INFRASTRUCTURE INVESTMENTS TO PROMOTE SUSTAINABLE REGIONS
Jørgen Aarhaug, Institute of Transport Economics, Frants Gundersen, Institute of Transport Economics
This paper focuses on the relation between the size of a region and population developments. We identify critical sizes and discuss the implications for selecting infrastructure investments when the objective is to stimulate sustainable regions.
Transport infrastructure is often used as an instrument to reach political objectives. One such objective is to promote robust and sustainable regions. The indicator for a sustainable region is often a region with positive population growth. The implied mechanism is that infrastructure investments enlarge regions so that the labour markets increase in size, and provide a better foundation for attractive industries, leading to more jobs, influx of labour and population growth. Alternatively, and closely related, that improved infrastructure gives regions improved accessibility, and that this allow industry to remain in the region even though distance and uncertainties in transport provide pressure to relocate to regions that are more central.
We base our discussion and findings on quantitative analyses of Norwegian regions using register data on population, industry, commuting and road infrastructure. Also, other characteristics, such as access to services of general interests (SGI), influence on the sustainability of the regions, which will be included in the discussion. We supplement these data with data on commuting from the latest Norwegian travel survey. Our research draws on insights from a project conducted by the authors for the Norwegian National Transport Plan.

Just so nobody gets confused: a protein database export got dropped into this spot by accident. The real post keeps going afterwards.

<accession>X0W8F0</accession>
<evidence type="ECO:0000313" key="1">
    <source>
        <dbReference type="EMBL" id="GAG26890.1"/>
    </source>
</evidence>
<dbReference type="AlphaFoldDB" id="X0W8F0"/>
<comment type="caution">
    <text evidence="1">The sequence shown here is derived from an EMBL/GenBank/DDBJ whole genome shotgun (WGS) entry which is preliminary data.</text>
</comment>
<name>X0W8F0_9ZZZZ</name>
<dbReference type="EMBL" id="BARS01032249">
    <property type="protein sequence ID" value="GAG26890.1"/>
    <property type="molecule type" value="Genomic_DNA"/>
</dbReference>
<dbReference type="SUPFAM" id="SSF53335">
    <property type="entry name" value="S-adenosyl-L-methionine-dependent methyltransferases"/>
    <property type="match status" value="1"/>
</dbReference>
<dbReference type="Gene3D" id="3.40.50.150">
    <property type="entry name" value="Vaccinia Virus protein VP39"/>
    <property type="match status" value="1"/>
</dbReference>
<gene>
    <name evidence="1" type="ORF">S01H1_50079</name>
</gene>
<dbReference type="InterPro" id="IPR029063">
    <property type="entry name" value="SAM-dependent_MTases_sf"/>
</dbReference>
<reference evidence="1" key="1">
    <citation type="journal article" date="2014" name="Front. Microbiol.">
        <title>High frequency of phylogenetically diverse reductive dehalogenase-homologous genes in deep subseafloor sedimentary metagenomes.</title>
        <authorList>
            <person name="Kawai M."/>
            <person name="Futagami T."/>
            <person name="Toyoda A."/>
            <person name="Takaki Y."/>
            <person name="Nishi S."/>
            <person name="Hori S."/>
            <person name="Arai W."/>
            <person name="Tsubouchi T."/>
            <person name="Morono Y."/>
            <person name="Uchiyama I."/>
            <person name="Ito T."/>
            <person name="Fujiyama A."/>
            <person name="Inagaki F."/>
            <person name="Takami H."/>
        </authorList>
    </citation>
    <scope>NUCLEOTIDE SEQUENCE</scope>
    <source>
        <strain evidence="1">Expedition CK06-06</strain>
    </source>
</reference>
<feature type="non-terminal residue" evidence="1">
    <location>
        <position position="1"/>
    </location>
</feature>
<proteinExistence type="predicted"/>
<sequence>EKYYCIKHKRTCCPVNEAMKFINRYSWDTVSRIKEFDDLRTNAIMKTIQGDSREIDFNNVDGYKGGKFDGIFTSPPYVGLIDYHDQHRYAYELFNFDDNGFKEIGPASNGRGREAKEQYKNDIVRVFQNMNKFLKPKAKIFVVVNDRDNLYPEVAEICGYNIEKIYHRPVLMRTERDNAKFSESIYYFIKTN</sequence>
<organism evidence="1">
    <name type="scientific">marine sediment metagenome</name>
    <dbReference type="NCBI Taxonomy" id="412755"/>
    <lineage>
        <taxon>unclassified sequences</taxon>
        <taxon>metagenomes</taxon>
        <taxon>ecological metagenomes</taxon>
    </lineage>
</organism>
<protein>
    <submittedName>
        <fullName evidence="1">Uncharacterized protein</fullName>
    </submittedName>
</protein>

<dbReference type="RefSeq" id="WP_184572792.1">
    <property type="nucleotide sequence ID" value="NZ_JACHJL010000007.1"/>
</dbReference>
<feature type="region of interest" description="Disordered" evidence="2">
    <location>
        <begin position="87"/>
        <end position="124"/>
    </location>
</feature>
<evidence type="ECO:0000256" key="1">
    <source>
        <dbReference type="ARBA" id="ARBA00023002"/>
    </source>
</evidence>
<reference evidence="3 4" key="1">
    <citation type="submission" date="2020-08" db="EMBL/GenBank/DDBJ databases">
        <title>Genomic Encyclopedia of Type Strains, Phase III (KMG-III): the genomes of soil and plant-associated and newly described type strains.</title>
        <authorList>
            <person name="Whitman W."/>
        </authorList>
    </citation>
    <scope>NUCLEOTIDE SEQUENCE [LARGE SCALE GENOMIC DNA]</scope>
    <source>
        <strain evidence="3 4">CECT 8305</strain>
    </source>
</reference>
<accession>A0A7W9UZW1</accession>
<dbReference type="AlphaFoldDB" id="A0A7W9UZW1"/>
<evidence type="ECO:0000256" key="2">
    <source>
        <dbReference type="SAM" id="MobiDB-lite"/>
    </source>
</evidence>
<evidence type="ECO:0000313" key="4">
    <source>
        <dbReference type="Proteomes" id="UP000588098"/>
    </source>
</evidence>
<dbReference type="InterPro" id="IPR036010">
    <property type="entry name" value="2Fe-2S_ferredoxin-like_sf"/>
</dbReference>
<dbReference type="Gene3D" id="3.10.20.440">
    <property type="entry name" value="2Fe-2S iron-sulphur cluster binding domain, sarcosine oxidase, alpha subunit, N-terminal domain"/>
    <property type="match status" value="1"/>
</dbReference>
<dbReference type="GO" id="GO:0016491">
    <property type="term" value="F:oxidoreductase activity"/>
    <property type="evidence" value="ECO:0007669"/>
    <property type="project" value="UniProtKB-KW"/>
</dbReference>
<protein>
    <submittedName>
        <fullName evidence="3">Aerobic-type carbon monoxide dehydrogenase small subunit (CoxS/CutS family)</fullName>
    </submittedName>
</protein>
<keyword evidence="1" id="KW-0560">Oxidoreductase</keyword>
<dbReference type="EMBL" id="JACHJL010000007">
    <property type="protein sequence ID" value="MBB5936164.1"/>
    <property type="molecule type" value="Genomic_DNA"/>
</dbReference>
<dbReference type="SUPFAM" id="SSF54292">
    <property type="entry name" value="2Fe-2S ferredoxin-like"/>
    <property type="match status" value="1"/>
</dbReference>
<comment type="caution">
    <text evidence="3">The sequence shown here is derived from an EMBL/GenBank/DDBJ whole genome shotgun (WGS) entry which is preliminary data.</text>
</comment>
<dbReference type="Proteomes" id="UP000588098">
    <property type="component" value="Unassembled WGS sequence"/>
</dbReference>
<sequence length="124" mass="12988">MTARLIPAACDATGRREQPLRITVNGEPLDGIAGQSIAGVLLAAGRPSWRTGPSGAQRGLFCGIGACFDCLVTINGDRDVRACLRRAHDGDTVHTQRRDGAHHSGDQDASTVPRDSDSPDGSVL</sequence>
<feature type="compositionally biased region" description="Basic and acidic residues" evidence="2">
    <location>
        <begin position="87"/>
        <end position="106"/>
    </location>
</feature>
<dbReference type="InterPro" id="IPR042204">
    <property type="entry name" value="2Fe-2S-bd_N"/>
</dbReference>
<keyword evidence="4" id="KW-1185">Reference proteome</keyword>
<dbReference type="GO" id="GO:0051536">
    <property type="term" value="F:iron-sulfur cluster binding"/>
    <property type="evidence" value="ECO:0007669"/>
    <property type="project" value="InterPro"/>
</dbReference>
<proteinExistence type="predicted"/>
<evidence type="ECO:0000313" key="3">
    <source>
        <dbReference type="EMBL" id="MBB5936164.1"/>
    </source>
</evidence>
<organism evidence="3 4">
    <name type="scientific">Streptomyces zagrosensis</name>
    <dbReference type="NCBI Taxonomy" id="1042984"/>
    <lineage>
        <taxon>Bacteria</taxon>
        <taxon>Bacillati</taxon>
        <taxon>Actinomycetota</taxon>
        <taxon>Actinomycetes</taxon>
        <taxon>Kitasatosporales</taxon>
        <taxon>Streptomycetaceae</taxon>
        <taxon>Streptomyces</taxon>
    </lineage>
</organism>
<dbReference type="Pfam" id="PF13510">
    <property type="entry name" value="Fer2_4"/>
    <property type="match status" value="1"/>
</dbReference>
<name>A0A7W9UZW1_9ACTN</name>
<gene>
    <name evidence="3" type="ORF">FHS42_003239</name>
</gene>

The paper concludes by pointing at critical sizes and distances a typical labour market must reach in order to be sustainable in terms of population growth. We also point at the implications this gives for different kind of infrastructure investments. In particular, we discuss the threshold limit from earlier studies, suggesting that regions with more than 10 000 employees achieve positive population development. We also find that the qualitative improvements in the attractiveness of a region, in terms of which services is offered improves markedly more between 5 000 and 10 000 employees compared with any point above 10 000 employees. With regard to infrastructure investments, this suggests that if the objective is to maintain the population in a region or to achieve population growth, it is more important to invest in infrastructure, which increases the size of small regions rather than making mid-sized regions larger. This results in different priorities from those usually reached by using cost benefit analyses. Which typically give higher priority to infrastructure projects in the largest regions.
Association for European Transport